It has been reported that the enzymatic activity of Candida sp. may vary depending on the species and source of isolates (Mohandas and Ballal, 2002). In this study, out of 38 isolates, phospholipase activity was detected in 100% of the C. albicans. Tsang et al. (2007) also reported the same positivity rate of phospholipase activity, in samples from patients with oral Candida infection. Previous studies have reported phospholipase activity in 30 to 100% of Candidal isolates from various groups of patients and from various sites (Price et al., 1982; Wu et al., 1996). As shown in Table 1, 100% of C. albicans produced phospholipase, among the NAC species, C. tropicalis followed by C. krusei showed maximum phospholipase production. Phospholipase enzyme digests the host cell membrane phospholipid causing cell lysis and changes in the surface features that enhance adherence and consequent infection and hence phospholipase production may be used as one of the parameters to distinguish virulent invasive strains from non-invasive colonisers. About 90.9% of C. albicans showed proteolytic activity in the present study. C. tropicalis showed 100% proteolytic activity followed by C. krusei. This observation was similar to the reports given by previous workers (Marcos-arias et al., 2011).

It was noted that haemolysin activity was higher in C. tropicalis (77.7%) followed by C. albicans (63.63%). Manns et al. (1994) defined the condition under which C. albicans can display haemolytic activity and found that haemolysis is non-existent when no glucose is available in the culture medium. Rossoni et al. (2013) found that non-Candida species also produced same haemolytic activity as C. albicans. C. albicans secretes a haemolytic factor that causes the release of haemoglobin, which is then used as an iron source by the organisms. Watanabe et al. (1999) demonstrated that mannoprotein released from C. albicans bound to the band 3 protein on RBCs, thereby promoting their disruption. They detected the haemolytic activity in the culture supernatant of C. albicans in vitro. In the oral cavity, extracellular iron is bound mainly to lactoferrin, a protein present in saliva, while intracellular iron is stored as ferritin. Although, this element is bound to proteins and/or is present in the cytoplasm of cells, oral infections with C. albicans are frequent, suggesting that this yeast is able to take up different forms of iron from the oral cavity (Almeida et al., 2008).

About 59% of C. albicans expressed esterase activity (Pakshir et al., 2013; Aktas et al., 2002). It has been reported that both C. albicans and non-albicans Candida sp. express esterase activity. Rudek et al. (1978) demonstrated that esterase activity would appear to be a common feature of Candida species that are frequently isolated from clinical specimens. Kumar et al. (2006) reported that Tween 80 opacity test cannot be used as the sole phenotypic trait in the differentiation of C. albicans and C. dubiliancis though it appears to be simple, economical and easy method to perform for use in small clinical laboratories. Melak et al. (2012) detected that C. albicans showed esterase activity in aerobic conditions but not in anaerobic conditions.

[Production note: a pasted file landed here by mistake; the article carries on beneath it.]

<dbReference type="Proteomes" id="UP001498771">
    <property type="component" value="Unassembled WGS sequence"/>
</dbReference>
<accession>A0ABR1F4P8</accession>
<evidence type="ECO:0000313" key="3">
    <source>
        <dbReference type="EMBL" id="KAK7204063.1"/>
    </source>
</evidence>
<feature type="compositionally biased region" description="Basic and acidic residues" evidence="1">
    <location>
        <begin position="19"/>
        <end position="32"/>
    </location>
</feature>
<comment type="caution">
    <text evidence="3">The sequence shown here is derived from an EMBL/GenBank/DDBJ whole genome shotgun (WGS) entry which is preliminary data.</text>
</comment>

Biofilm formation is one of the most important virulence factors of Candida sp. (Figure 1). Candida biofilms occur on tissue surfaces as well as the biomaterials of medical devices. As reported by Gultekin et al. (2011), no biofilm formation was detected in any C. albicans strains by microplate method, while it was found in 50% of non-albicans Candida sp. Demirbilek et al. (2007) also detected that the biofilm formation rate was higher in non-albicans Candida sp. than in C. albicans strains by the microplate method. In our study, the biofilm formation rates were found to be higher in C. tropicalis (88.8%) than C. albicans (86.3%). According to the above mentioned studies, the biofilm formation rate was higher in non-albicans Candida species as compared to C. albicans isolates.


It is necessary to understand the pathogenicity mechanisms of the Candida sp. for the development of new antifungal strategy. Developing anti-fungal therapies against selective target virulence factor is very crucial nowadays because of the multi-drug resistance developed by Candida sp. Hence, our study on virulence factors of Candida sp. pave way for the better understanding of the various virulence factors exhibited by Candida sp.


The authors did not declare any conflict of interest.